She smiled and agreed to show me around. It’s important to know where people are from, she later said, as the camp is divided by nationality. The Sudanese are the largest group, but there are plenty of Afghani, Eritrean, Ethiopian, and Somali migrants too. In recent weeks, she said, there had been a notable increase in Syrians.
The camp has slowly evolved into a small town. Yohanna pointed out Eritrean bars, Afghani restaurants, and shops offering sweets and cans of Coke. There were several schools and mosques, and a huge church known as St Michael’s.
Inside the church—immaculately clean, by contrast with the rubbish that littered the rest of the camp—I met Samuel, an Eritrean migrant who described himself as one of the church leaders. He had survived a treacherous journey from Libya and was now less than 30 miles (50 km) from his desired destination. “I will never, ever apply for asylum in France. How can I stay in this country? I’m a human being,” he said.
That attitude pervaded the camp. The whole point of reaching Calais, people told me, was to get to Britain. Most migrants either have family there, or already speak English. According to Médecins du Monde, more have been killed trying to cross the English Channel since June 2015 than in the whole of 2014— “I will never, ever apply for asylum in France. How can I stay in this country? I’m a human being.” including being run over by cars, drowning, and being electrocuted while trying to get on a train through the Channel Tunnel—but that doesn’t deter them.
Yohanna shared a tent with two other women in the Eritrean part of town. The four of us crammed in. She asked about life on the other side of the Channel, and I hesitated before deciding to tell them the truth. Prime minister David Cameron has promised Britain will not become a “safe haven” for the “swarm of people coming across the Mediterranean.” Nearly all of the money from the UK has gone to shore up border security; building fences, installing cameras, and deploying police and sniffer dogs.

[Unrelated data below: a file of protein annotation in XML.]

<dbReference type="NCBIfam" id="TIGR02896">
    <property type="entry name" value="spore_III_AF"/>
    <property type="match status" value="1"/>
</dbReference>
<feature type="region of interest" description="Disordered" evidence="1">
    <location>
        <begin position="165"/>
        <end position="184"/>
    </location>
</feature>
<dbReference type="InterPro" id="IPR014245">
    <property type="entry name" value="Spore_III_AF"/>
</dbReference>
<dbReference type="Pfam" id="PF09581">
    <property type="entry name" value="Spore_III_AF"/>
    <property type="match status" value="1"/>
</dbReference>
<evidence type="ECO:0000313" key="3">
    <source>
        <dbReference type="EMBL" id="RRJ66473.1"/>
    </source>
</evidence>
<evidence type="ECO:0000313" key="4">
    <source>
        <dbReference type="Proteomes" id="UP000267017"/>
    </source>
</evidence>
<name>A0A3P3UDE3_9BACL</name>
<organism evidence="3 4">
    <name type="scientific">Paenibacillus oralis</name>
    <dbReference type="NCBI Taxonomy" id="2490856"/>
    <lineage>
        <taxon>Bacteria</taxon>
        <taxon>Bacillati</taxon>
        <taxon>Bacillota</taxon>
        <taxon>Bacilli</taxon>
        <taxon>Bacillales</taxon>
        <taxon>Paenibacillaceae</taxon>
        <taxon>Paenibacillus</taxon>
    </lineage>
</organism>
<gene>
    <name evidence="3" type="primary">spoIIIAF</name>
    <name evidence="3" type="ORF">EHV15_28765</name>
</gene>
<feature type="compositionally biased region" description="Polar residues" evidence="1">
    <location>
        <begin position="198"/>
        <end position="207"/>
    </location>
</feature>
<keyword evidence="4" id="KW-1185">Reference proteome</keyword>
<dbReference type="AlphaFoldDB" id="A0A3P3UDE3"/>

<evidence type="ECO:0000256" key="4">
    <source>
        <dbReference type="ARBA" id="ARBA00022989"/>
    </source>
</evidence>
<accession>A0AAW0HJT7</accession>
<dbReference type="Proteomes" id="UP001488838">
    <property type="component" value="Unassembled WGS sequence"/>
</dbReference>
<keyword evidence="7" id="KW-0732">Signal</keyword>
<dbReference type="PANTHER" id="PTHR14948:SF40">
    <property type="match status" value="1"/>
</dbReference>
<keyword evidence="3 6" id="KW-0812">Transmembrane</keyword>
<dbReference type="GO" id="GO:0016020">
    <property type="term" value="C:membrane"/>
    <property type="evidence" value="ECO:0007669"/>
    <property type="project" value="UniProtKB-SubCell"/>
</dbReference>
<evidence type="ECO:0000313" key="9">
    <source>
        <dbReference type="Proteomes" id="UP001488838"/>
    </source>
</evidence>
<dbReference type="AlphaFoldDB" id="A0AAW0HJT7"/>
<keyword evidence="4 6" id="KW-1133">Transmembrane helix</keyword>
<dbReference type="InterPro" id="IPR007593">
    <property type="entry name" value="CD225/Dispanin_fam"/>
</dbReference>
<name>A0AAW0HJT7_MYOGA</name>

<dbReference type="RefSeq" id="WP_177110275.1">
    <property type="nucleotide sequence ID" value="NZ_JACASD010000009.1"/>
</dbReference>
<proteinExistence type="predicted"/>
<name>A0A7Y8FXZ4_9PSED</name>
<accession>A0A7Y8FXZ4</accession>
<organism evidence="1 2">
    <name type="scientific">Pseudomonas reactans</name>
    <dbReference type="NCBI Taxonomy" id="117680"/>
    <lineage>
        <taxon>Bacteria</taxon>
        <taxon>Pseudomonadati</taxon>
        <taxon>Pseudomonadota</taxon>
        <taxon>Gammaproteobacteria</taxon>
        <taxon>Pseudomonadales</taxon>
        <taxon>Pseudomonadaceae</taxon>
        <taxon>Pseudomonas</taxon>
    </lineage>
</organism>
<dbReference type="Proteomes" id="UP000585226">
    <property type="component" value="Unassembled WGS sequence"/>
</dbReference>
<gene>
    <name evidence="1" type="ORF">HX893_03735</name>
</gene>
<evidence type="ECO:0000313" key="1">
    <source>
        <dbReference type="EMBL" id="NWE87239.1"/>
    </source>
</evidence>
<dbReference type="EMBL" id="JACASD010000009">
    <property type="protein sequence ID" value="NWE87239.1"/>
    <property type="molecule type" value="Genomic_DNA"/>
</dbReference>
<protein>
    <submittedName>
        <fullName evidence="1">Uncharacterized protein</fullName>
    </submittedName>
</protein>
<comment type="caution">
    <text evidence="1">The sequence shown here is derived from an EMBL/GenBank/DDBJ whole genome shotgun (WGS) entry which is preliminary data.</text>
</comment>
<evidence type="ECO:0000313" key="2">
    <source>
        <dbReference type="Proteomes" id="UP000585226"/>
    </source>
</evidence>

Yohanna and her friends seemed unfazed. That wasn’t surprising, given what she had been through. She had been kept in a squalid Libyan migrant jail, where she endured near daily beatings, for 18 months. After a Nigerian man helped her escape, she crossed into Europe on a boat, where gun-toting smugglers forced her into the hold (because “the blacks have to go to the bottom,” she said.) For the next five days she was kept in darkness, pressed up against strangers, with nothing to eat or drink, and immersed in the rank smell of feces and urine. If the boat took on water, they would be the first to drown.
Yohanna shrugged and lay on her bed. Other women had worse stories to tell, she said. “The women here are very strong.”
The waiting game